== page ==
I just took the ice bin out of my fridge to put on the

I just took the ice bin out of my fridge to put on the heated bed. I am awaiting the 0C reading. It thinks the room is 75C. I need to wait for my thermometer to get back up to room temperature before I can see what temperature it is and I suspect that thermometer may be off too.

What tips do you guys have for calibrating thermistors and figuring out which one you have when you forget?

It sure seems to take long enough for the ice bin which covers almost the entire bed to drop the bed temperature 24C. It makes me wonder if the bed heated too well and the thermistor got unseated or if I am using the wrong thermistor table. I removed the glass. Ah. A single ice cube in a plastic bag pressed onto the center of the bed above where the thermistor is drops it faster. I must not have had direct contact between the ice bin and the spot above the thermistor. I finally got 0C for a moment and then it went back up to 1C.

I suppose I could borrow an oven thermometer from the neighbor and try to measure the high range.

I have only tested for the bed so far.

I use an infrared thermometer.
It also helps to check the temperature during heating. The thermistor measures the heatbed, but the top of the glass heats with a delay.
Depending on the room temperature, the heating power of the bed and thickness of the glass it can trail even more than 10 degrees.
I have lost a few prints because the top of the bed wasn’t at the right temperature yet when I started to print.

Maybe drip some water on the bed, put the thermistor tip in that, then put a baggie full of ice water on top of that. That way you get really good thermal contact.

imho, buy known-value thermistors and replace them if you’re getting weird readings like that. No need to play around with all this crap. It’s a big waste of time and can potentially be dangerous. Thermistors are like what…$4/ea? – is it really worth all that time and effort to not have to get a handful of known-good thermistors?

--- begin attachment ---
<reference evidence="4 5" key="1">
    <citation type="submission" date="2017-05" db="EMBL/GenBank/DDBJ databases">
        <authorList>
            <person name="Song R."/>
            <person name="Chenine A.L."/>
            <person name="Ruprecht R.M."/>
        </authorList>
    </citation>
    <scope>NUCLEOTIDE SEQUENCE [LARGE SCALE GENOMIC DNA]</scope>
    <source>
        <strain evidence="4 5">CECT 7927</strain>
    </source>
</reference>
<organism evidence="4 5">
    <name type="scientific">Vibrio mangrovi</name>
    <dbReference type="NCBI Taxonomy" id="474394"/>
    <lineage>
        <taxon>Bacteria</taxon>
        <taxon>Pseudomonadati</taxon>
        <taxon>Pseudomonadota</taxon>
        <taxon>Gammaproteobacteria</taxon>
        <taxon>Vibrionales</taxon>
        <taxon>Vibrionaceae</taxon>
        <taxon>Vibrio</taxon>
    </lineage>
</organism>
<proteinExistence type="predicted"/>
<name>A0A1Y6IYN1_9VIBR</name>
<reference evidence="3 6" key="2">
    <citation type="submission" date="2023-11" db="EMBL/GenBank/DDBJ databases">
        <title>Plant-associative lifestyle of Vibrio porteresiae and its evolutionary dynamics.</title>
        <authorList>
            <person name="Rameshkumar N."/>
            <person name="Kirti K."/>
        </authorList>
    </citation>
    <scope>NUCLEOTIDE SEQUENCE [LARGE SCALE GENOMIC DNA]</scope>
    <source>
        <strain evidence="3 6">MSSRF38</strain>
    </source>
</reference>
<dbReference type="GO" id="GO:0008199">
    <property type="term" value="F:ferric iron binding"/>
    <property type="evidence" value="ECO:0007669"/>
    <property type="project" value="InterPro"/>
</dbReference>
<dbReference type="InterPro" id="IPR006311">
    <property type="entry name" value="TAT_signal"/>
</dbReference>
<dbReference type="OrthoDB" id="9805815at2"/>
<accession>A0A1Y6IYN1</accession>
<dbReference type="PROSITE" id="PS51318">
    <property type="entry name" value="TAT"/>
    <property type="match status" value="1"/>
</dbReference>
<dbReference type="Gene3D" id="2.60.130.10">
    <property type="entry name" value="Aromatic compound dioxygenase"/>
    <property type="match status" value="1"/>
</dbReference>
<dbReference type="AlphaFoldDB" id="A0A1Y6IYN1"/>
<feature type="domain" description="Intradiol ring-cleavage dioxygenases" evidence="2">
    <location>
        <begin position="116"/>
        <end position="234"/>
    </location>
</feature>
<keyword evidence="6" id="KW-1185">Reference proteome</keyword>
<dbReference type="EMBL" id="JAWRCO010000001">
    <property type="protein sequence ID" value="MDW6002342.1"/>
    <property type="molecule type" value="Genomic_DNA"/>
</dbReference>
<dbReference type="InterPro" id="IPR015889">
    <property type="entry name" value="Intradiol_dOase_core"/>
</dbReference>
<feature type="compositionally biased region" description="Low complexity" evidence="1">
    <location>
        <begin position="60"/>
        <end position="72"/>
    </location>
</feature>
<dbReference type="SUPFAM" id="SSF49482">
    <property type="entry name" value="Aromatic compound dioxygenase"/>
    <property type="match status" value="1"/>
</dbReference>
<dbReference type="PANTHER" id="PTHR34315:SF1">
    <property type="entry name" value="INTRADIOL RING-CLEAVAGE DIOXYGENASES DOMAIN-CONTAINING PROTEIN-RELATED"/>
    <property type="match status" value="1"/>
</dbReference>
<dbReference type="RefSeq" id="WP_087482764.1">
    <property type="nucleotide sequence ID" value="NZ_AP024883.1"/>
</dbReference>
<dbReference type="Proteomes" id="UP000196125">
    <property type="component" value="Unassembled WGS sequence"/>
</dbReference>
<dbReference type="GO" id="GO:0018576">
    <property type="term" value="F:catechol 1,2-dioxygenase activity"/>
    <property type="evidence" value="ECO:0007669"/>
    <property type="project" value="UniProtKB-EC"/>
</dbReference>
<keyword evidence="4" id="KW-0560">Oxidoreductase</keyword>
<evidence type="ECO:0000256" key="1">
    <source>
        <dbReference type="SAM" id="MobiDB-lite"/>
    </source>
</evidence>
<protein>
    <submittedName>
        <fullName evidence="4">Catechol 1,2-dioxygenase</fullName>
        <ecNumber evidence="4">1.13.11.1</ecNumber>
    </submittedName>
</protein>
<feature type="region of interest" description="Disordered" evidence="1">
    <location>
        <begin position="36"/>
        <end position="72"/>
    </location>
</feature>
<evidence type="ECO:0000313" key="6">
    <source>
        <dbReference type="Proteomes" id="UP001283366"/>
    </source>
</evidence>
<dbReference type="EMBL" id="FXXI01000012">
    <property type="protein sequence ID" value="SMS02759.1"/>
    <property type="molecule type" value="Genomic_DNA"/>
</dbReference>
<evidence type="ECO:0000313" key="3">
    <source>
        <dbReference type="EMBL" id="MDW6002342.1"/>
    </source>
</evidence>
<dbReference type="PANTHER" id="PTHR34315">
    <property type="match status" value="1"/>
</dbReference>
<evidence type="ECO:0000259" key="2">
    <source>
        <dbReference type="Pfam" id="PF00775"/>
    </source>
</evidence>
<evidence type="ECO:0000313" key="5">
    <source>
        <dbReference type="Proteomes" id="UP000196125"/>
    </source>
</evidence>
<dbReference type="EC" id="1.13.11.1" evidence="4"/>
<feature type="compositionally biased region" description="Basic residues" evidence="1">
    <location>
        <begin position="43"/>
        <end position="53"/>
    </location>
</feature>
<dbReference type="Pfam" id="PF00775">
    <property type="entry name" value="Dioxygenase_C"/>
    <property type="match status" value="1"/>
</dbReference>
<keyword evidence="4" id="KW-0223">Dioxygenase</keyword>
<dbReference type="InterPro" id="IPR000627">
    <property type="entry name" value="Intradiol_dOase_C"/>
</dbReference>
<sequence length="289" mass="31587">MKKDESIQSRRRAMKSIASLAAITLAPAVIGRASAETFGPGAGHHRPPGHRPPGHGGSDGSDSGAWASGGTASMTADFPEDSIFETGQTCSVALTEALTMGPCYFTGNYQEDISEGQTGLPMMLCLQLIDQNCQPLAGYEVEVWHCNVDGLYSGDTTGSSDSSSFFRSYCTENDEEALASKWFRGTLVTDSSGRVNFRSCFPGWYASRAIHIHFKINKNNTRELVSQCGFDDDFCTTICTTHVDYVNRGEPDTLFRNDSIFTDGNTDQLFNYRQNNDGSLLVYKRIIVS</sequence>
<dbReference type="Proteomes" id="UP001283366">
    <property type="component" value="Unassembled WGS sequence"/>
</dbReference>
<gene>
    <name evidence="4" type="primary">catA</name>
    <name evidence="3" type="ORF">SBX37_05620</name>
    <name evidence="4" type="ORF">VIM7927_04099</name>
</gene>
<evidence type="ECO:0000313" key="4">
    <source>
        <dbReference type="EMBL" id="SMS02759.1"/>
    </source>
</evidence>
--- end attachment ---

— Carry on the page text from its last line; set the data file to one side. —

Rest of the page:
@ThantiK If you could just walk down to the store and get one, I might just do it. If I spend time figuring it out…well, I have not been doing much with my time anyways. It seems there are over 6 tables for 100K thermistors.

@NathanielStenzel Amazon prime, takes like 24 hrs to get a thermistor.

@NathanielStenzel as long as you have the right basic type (eg 100k NTC) and the expected thermistor reading circuit (eg voltage divider) for the MCU ADC, the exact table doesn’t matter all that much. The difference between the thermistor and build plate surface differs by an amount similar to the calibration error you get from the wrong thermistor table. It should read more or less correct at room temp, and you should then empirically figure out the right temp setting to get your desired bed surface temp for ANY printer whether you know the right table or not.

Are you sure it isn’t reading in F? :wink:

@CELSS quite sure. I do not keep my living room below freezing temperatures.

@Ryan_Carlyle if the resistance to temperature graph is curved, I would think the units of heat needed in the PID math may be off. The PID tuning may still compensate for that though. I have never seemed to print at the recommended temperature anyways. Thanks.

@NathanielStenzel PID doesn’t know what heat is :slight_smile: it’s just a feedback loop. It can be tuned to work as long as heater power makes measured temp rise within a certain amount of time. Sensing lag can make PID unstable but otherwise it’s pretty crazy robust.

PID doesn’t do well with nonlinear systems, but as long as it’s roughly linear in the setpoint area, it does a fantastic job.

@John_Bump yeah, all these printer heater PID loops are saturated (100% power) and often outright bypassing PID entirely until they’re close to the setpoint. The thermistor sensing circuits are typically set up to be reasonably linear near the setpoint range. Does create a lot of low-accuracy reads at room temp and below though…